Probably like how she does look.
In any case, 49 years after her death, Marilyn Wines will release a wine to honor an anniversary of their own. On September 1, 2011, the 25th vintage of the whimsically-tagged Marilyn Merlot will hit our palates—once we can stop guffawing over the name long enough to take a sip—after all, we wouldn’t want any merlot drool to stain our clown suits.
As it happens, there’s an old enological rule of drool—although, since I just made it up, it really isn’t that old:
When a wine is named in whimsy, its soul is often flimsy.
Except that Marilyn Merlot is not; it’s the exception to prove the drool. Since vintage one in 1985, Marilyn Merlot has been a consistent crowd pleaser, whether the crowd consists of Johnny and Jane Average Consumer, snooty sommeliers, know-it-all wine writers like me or out-of-work Second City rejects.
“This is a wine that commands attention not just because it’s a special, commemorative edition,” babbles Bob Holder of Marilyn Wines. “it also reflects the outstanding growing season of 2009 and the elegant style we prize. It will surely be a crown jewel for those who collect Marilyn Merlot, but it will also be enjoyed on its own merits as a top-level Napa Valley merlot.”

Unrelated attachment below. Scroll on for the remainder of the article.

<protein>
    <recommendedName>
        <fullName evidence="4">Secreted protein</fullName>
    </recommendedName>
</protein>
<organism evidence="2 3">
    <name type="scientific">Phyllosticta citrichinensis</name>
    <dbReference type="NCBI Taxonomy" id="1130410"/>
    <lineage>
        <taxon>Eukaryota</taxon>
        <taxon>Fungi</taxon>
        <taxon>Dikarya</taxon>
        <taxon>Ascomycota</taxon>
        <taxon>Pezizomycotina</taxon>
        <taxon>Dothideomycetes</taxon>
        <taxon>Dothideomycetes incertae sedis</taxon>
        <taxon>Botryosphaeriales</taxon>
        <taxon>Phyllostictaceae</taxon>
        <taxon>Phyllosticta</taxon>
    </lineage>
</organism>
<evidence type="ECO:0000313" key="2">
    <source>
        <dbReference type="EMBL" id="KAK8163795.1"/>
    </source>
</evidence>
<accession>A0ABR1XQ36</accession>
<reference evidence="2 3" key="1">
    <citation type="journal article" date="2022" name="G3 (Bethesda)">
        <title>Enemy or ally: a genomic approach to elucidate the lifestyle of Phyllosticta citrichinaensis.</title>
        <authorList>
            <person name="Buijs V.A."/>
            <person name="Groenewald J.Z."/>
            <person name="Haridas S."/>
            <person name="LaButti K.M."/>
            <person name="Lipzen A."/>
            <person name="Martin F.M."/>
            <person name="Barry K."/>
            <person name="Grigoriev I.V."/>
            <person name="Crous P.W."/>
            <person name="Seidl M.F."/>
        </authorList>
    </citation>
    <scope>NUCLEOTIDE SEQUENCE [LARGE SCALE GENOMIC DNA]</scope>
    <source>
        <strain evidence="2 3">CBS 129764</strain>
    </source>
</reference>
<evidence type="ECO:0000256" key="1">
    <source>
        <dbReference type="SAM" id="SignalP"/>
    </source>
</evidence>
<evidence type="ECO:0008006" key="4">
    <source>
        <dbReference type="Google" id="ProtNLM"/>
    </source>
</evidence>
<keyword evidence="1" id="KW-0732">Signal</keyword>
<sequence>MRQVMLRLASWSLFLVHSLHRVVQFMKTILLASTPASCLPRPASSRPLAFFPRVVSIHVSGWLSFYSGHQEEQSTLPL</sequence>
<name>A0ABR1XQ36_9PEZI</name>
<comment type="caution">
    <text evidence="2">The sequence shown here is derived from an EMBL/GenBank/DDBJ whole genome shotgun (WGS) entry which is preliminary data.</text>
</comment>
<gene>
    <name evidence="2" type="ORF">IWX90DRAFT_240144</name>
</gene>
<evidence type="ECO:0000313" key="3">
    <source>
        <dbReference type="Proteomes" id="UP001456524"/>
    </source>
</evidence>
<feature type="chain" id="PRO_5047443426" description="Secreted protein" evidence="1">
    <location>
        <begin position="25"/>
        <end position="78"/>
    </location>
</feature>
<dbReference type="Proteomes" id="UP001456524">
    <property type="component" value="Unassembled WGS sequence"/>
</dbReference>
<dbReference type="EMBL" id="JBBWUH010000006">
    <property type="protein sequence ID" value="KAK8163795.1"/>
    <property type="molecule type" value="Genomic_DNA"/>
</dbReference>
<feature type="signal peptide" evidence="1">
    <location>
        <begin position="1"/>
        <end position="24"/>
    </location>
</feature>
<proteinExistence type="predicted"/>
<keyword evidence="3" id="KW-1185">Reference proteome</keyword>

This is Mad Men copy jargon, of course, but it’s perfectly accurate. The wine is a wonderful representation of what top California merlot has evolved into.
And if, in discussing merlot, anybody should dare, for the twenty billionth time, mention that okay-flick Sideways, I swear I will start taking hostages. As a varietal, well-made merlot can be juicy, silken, scrumptious and elegant; a wine with notes of plums, currants and violets. It can and does stand tall with the top wines of the world. You disagree? You or that nebbish Miles Raymond? Spring for a bottle of Pomerol’s peerless prize, Pétrus, and we’ll drink it together—if you don’t adore it, I mean really adore it, I’ll reimburse you every centime–minus cab fare and my standard told-you-so tariff, of course.
As to the subject at hand, 2009 Marilyn Merlot is well-defined with forward fruit; damson plum, black cherries and currant especially. There is a slight floral note capping a lovely, supple palate. Tannins are well-behaved—as in a merlot, if not a Monroe, they must be. There’s a deep and vigorous finish, too. This is a wine that—unlike its namesake—goes out with a bang.
Still, if it wasn’t for Nembutal, she might have.
Marilyn Merlot, Napa Valley, 2009, about $30